DOUGLAS DOCKERY, CHAIR, DEPARTMENT OF ENVIRONMENTAL HEALTH, HARVARD SCHOOL OF PUBLIC HEALTH: Great. Thank you. And good afternoon. So we here at the Harvard School of Public Health have been studying air pollution and its control for about 50 years. And today, I just want to provide some context for this debate about this ozone standard. So ozone is one of six “criteria pollutants” [http://www.epa.gov/apti/course422/ap5.html] which are defined by the U.S. Environmental Protection Agency. Under the provisions of the Clean Air Act, the EPA administrator is required to establish air quality standards for these “criteria pollutants”, which protect the health of even the most susceptible in the population. And, moreover, the administrator is required to periodically review the scientific evidence for these air quality standards and revise them in light of the new evidence. While economic costs play a role in developing the plans to meet the standards, the standards themselves are not to be decided based on economic considerations. So, what is ozone? And what are its effects? Ozone is a highly reactive form of oxygen. It rapidly reacts with any surface it comes in contact with, producing oxidative reaction. This can be very damaging to biological tissues and be-- We use ozone to remove pathogens, to kill pathogens in drinking water systems. So you can imagine when we breathe this into our lungs, it can cause inflammation to unprotected tissues. In experimental studies, healthy human volunteers, breathing controlled amounts of ozone, we see reductions in their lung volume. In their flow rates, we see reduced exercise performance. We see respiratory symptoms. And we see short-term inflammation. In observational studies in asthmatics in the community, we see [that] breathing ozone causes shortness of breath and triggers asthma attacks, which would require use of a rescue inhaler or, if not managed, treatment at an emergency facility. On days when ozone is high, we see emergency department visits for respiratory conditions increase. We see respiratory hospital admissions increase. And we see respiratory deaths increase. Recent studies have reported that people living in communities with higher average ozone concentrations have higher death rates from respiratory causes. New evidence suggests that the effects of ozone are not restricted to respiratory conditions. Days with high ozone have been shown to be associated with high heart attacks and other cardiovascular events, and increased deaths from cardiovascular events. Ozone is different from the other “criteria pollutants”, in that it’s not directly released out of smoke stacks or tail pipes. Rather, it’s formed by reactions of sunlight with hydrocarbons and nitrogen oxides in the air. Thus, ozone is produced locally at the-- near the sources of these pollutants. But often, the highest concentrations are often far downwind, tens, hundreds of miles away from the sources of these primary pollutants. Thus, controlling ozone requires controlling emissions from multiple sources, which are often far upwind, in other cities, other states, other regions, or sometimes even other countries. Despite these difficulties, there have been remarkable improvements in air quality in the United States in the past four decades. EPA reports a 30 percent decrease in the national mean maximum daily ozone concentrations between 1980 and 2009. Nevertheless, the fraction of the population living in regions with high ozone are much more frequent than any of the other “criteria pollutants”. And the American Lung Association has reported that 48 percent of the people in the United States are exposed to ozone levels above the standard. Moreover, while the number of high days have gone down, and the number of violations has gone down, we see that the background concentrations have been increasing worldwide, especially in the cleaner areas, which suggests that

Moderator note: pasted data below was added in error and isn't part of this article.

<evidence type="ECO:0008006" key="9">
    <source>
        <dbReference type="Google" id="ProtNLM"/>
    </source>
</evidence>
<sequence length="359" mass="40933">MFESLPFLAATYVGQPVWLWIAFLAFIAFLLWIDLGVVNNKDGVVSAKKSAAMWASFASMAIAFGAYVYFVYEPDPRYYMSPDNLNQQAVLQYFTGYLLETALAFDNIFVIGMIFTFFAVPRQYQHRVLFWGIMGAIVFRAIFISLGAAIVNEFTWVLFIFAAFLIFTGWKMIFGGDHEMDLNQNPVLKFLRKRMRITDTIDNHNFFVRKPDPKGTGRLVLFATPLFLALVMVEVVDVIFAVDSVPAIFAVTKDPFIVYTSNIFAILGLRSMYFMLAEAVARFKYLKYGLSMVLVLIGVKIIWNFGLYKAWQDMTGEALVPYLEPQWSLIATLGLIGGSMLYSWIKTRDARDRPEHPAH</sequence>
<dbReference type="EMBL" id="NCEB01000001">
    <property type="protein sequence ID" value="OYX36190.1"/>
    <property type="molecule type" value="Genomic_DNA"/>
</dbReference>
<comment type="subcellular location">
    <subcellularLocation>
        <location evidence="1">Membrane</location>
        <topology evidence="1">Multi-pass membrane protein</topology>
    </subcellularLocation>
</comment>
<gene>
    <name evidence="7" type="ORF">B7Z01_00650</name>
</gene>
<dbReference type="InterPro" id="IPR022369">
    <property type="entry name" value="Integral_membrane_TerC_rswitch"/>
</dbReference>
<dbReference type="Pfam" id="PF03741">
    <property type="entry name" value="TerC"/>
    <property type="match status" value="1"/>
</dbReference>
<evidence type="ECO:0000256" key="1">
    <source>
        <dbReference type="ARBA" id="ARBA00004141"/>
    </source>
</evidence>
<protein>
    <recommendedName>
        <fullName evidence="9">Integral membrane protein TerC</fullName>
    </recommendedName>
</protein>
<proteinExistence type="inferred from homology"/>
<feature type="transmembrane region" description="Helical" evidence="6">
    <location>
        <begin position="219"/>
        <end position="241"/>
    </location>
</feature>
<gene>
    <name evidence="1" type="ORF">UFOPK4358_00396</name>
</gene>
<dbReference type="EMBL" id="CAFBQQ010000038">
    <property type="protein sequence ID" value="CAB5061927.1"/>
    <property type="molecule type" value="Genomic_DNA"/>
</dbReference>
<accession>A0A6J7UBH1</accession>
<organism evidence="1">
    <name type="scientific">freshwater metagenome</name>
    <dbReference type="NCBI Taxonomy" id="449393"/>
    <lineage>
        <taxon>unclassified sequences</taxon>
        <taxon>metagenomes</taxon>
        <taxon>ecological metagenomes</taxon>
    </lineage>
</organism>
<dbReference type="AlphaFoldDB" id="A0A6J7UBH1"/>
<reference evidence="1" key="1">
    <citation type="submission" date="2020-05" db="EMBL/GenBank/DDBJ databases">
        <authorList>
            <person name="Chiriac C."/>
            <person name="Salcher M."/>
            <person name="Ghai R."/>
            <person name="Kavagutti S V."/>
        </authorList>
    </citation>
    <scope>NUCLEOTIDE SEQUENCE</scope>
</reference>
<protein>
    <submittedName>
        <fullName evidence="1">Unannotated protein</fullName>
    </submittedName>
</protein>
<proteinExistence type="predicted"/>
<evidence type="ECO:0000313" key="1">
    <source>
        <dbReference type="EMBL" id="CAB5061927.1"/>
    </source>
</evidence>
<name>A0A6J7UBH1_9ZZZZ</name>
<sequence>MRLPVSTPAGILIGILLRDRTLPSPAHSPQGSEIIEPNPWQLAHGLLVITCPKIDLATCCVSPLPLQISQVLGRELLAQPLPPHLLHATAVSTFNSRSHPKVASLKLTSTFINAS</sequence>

THE ANDELOT SERIES ON CURRENT SCIENCE CONTROVERSIES SMOG OR JOBS? The Impact of Tighter Ozone Pollution Control on Health and the U.S. Economy
the background levels of ozone are increasing around the world. At this time last year, we were recognized in the 40th anniversary of the 1970 Clean Air Act and the creation of the Environmental Protection Agency. We celebrated the enormous strides that have been made in cleaning our environment, and particularly the successes in cleaning the air. In The Forum today, we’re going to ask, given the strides we’ve made over the past 40 years, have we gone far enough? And, can we afford to make further improvements in air quality?
EARLIER COMMITTEE ADVICE
CRISTINE RUSSELL: Thank you. Well, we’re going to turn to Dr. Henderson to start answering that question. Now you are concerned and have been on record as the Chair of the EPA [Clean Air] Scientific Advisory Committee, that the current standard set in 2008 is not low enough to really protect public health. Could you follow up on that and where we are today?